$$ \boldsymbol{A}^* = \{A_{ij}\}' $$

For example,

$$ \boldsymbol{A} = \begin{pmatrix} 1 & 2 & 3 \\
2 & 4 & 5 \\
0 & 1 & 6 \end{pmatrix}, \quad \{A_{ij}\} = \begin{pmatrix} 19 & -12 & 2 \\
-9 & 6 & -1 \\
-2 & 1 & 0 \end{pmatrix}, \quad \boldsymbol{A}^* = \begin{pmatrix} 19 & -9 & -2 \\
-12 & 6 & 1 \\
2 & -1 & 0 \end{pmatrix} $$

Then the inverse of $\boldsymbol{A}$ can be found by

$$ \boldsymbol{A}^{-1} = \frac{1}{|\boldsymbol{A}|}\boldsymbol{A}^* $$

Using the same example above, we have

$$ \begin{aligned} |\boldsymbol{A}| &= 0 \times (-1)^{3+1} \left| \begin{pmatrix} 2 & 3 \\ 4 & 5 \end{pmatrix} \right| + 1 \times (-1)^{3+2} \left| \begin{pmatrix} 1 & 3 \\ 2 & 5 \end{pmatrix} \right| + 6 \times (-1)^{3+3} \left| \begin{pmatrix} 1 & 2 \\ 2 & 4 \end{pmatrix} \right| \\
&= -1 \times (-1) + 6 \times 0 \\
&= 1 \end{aligned} $$

So the inverse of $\boldsymbol{A}$ is just $\boldsymbol{A}^*$ in this case.

Properties of matrix inverse

  1. $|\boldsymbol{A}^{-1}| = \frac{1}{|\boldsymbol{A}|}$.

    Since $\boldsymbol{AA}^{-1} = \boldsymbol{I}$,

    $$ |\boldsymbol{AA}^{-1}| = |\boldsymbol{A}| |\boldsymbol{A}^{-1}| = 1 $$

    Since $|\boldsymbol{A}| \neq 0$, we have

    $$ |\boldsymbol{A}^{-1}| = \frac{1}{|\boldsymbol{A}|} = |\boldsymbol{A}|^{-1} $$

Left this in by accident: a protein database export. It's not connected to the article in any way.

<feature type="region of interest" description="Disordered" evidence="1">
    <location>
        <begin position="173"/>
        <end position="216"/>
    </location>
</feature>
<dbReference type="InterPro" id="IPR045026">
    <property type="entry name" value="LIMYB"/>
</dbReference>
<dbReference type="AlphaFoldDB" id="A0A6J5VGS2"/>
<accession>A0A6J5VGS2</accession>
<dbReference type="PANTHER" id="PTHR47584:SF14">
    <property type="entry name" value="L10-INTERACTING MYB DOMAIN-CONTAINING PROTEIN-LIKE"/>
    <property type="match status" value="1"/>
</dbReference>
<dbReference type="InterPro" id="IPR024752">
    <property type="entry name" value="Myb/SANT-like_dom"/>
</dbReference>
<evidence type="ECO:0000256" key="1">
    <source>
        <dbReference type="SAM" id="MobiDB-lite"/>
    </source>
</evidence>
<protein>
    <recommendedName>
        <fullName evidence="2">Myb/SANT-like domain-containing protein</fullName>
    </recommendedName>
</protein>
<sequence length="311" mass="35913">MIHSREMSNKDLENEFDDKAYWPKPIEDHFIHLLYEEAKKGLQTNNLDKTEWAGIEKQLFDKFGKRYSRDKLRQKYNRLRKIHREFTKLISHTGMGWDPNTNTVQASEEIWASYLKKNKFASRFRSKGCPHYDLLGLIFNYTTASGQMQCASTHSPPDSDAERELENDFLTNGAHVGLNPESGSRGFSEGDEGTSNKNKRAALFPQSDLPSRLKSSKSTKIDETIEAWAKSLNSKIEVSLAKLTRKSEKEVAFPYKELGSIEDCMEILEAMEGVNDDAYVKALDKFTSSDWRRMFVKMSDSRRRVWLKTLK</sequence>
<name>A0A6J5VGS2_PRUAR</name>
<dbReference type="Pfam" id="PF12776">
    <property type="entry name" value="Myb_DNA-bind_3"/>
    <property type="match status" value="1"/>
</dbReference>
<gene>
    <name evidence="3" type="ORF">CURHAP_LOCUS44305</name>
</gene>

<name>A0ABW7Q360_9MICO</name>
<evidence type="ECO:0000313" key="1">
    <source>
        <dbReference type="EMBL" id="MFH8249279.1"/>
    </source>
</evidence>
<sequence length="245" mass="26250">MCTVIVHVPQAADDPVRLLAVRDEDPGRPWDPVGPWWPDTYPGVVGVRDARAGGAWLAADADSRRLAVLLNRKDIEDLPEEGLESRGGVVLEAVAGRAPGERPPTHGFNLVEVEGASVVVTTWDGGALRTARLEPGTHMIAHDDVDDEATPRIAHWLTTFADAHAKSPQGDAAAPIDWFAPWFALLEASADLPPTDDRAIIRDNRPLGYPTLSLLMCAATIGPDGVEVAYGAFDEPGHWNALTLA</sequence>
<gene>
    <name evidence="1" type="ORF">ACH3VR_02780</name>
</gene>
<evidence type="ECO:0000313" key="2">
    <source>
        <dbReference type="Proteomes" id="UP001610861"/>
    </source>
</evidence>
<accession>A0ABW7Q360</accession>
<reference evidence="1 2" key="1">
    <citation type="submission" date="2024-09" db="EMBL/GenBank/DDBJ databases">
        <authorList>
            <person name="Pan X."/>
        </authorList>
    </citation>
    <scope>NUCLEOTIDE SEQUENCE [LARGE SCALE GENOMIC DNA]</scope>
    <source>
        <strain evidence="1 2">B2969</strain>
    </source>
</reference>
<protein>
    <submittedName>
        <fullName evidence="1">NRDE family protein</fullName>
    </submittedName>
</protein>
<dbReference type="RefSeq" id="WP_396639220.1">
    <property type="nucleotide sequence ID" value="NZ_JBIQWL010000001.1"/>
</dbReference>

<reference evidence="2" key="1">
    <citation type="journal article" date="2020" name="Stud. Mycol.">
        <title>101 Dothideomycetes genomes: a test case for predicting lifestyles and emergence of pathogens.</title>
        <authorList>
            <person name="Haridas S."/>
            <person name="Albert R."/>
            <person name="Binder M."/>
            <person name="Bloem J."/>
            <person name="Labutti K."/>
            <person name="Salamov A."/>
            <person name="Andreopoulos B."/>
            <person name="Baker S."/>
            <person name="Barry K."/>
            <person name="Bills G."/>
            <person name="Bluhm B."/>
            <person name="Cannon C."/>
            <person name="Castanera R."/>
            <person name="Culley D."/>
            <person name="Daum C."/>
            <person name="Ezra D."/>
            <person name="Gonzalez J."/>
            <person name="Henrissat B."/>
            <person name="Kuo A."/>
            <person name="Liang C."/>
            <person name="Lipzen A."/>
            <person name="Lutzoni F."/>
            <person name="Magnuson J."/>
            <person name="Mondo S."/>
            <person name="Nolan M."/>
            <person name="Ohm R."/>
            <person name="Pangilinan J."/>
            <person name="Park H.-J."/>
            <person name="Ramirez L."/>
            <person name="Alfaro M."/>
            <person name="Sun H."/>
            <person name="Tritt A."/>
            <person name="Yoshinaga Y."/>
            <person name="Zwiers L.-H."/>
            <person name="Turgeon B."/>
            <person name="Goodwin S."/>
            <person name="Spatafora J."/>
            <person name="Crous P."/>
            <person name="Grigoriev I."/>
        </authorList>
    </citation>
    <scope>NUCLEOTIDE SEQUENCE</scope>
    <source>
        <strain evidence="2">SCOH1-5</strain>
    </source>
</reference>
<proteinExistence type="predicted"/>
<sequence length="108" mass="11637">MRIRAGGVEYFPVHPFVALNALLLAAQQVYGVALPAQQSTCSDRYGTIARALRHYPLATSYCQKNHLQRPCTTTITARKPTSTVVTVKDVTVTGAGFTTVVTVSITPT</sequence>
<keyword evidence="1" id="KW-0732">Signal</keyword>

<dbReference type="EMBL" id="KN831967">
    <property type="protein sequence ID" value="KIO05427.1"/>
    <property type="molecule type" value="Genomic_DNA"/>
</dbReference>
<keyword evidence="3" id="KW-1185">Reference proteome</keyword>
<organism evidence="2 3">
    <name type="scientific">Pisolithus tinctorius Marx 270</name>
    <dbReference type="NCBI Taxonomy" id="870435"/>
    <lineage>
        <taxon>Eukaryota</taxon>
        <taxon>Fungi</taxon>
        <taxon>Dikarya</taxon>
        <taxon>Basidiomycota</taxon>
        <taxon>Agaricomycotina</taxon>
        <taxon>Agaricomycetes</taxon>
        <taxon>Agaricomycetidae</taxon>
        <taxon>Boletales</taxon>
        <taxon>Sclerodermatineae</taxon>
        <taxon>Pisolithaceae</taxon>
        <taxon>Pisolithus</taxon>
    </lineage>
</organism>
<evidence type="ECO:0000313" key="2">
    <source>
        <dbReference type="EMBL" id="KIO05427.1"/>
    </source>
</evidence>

2. If $\boldsymbol{A}$ is non-singular and symmetric, $\boldsymbol{A}^{-1}$ is also non-singular and symmetric, i.e. $(\boldsymbol{A}^{-1})' = \boldsymbol{A}^{-1}$.

    Again since $\boldsymbol{AA}^{-1} = \boldsymbol{I}$, if we take the transpose of both sides:

    $$ \left(\boldsymbol{AA}^{-1} \right)' = \boldsymbol{I} = (\boldsymbol{A}^{-1})'\boldsymbol{A}' = (\boldsymbol{A}^{-1})'\boldsymbol{A} $$

    Thus we have $(\boldsymbol{A}^{-1})' = \boldsymbol{A}^{-1}$. As the inverse matrix is unique, it must be the same inverse that we started with.

  3. $(a\boldsymbol{I}_n + b \boldsymbol{J}_n)^{-1} = \frac{1}{a} \left(\boldsymbol{I}_n - \frac{b}{a + nb}\boldsymbol{J}_n \right)$. If $a=0$, the matrix is singular and the inverse doesn’t exist. The proof for this is trivial, but it’s a very important equation that’s frequently used in statistical analyses such as time series analysis.

    Note that the inverse also has a structure of $c\boldsymbol{I} + d\boldsymbol{J}$.

  4. $(\boldsymbol{A} + \boldsymbol{CBD})^{-1} = \boldsymbol{A}^{-1} - \boldsymbol{A}^{-1}\boldsymbol{C}(\boldsymbol{B}^{-1} + \boldsymbol{DA}^{-1}\boldsymbol{C})^{-1}\boldsymbol{DA}^{-1}$, assuming all inverses exist. Some special cases for this are: